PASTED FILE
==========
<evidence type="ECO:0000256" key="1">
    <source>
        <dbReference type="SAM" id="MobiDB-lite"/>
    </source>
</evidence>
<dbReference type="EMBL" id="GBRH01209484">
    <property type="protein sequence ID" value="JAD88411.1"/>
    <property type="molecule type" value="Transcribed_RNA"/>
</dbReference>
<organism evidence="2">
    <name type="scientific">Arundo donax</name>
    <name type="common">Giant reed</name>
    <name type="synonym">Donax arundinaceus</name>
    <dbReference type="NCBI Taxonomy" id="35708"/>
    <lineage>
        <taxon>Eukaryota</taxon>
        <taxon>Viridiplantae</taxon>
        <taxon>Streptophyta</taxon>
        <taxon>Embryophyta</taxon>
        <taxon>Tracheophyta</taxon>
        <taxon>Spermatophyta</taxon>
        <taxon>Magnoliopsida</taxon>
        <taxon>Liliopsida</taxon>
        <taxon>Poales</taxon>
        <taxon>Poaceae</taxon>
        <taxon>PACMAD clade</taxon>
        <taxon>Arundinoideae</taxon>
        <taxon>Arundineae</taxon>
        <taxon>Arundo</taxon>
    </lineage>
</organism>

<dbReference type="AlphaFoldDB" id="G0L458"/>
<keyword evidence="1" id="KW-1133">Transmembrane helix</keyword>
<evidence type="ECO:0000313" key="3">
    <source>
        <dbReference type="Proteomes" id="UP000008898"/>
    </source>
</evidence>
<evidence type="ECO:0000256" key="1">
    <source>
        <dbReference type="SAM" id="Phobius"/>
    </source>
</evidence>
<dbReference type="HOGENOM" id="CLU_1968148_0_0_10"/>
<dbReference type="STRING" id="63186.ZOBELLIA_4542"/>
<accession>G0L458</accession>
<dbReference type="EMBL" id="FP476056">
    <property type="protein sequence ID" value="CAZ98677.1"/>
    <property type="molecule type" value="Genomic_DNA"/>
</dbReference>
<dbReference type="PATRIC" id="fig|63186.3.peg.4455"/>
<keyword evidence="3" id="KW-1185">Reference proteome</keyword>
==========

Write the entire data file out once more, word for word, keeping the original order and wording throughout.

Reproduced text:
<evidence type="ECO:0000256" key="1">
    <source>
        <dbReference type="SAM" id="MobiDB-lite"/>
    </source>
</evidence>
<dbReference type="EMBL" id="GBRH01209484">
    <property type="protein sequence ID" value="JAD88411.1"/>
    <property type="molecule type" value="Transcribed_RNA"/>
</dbReference>
<organism evidence="2">
    <name type="scientific">Arundo donax</name>
    <name type="common">Giant reed</name>
    <name type="synonym">Donax arundinaceus</name>
    <dbReference type="NCBI Taxonomy" id="35708"/>
    <lineage>
        <taxon>Eukaryota</taxon>
        <taxon>Viridiplantae</taxon>
        <taxon>Streptophyta</taxon>
        <taxon>Embryophyta</taxon>
        <taxon>Tracheophyta</taxon>
        <taxon>Spermatophyta</taxon>
        <taxon>Magnoliopsida</taxon>
        <taxon>Liliopsida</taxon>
        <taxon>Poales</taxon>
        <taxon>Poaceae</taxon>
        <taxon>PACMAD clade</taxon>
        <taxon>Arundinoideae</taxon>
        <taxon>Arundineae</taxon>
        <taxon>Arundo</taxon>
    </lineage>
</organism>

<dbReference type="AlphaFoldDB" id="G0L458"/>
<keyword evidence="1" id="KW-1133">Transmembrane helix</keyword>
<evidence type="ECO:0000313" key="3">
    <source>
        <dbReference type="Proteomes" id="UP000008898"/>
    </source>
</evidence>
<evidence type="ECO:0000256" key="1">
    <source>
        <dbReference type="SAM" id="Phobius"/>
    </source>
</evidence>
<dbReference type="HOGENOM" id="CLU_1968148_0_0_10"/>
<dbReference type="STRING" id="63186.ZOBELLIA_4542"/>
<accession>G0L458</accession>
<dbReference type="EMBL" id="FP476056">
    <property type="protein sequence ID" value="CAZ98677.1"/>
    <property type="molecule type" value="Genomic_DNA"/>
</dbReference>
<dbReference type="PATRIC" id="fig|63186.3.peg.4455"/>
<keyword evidence="3" id="KW-1185">Reference proteome</keyword>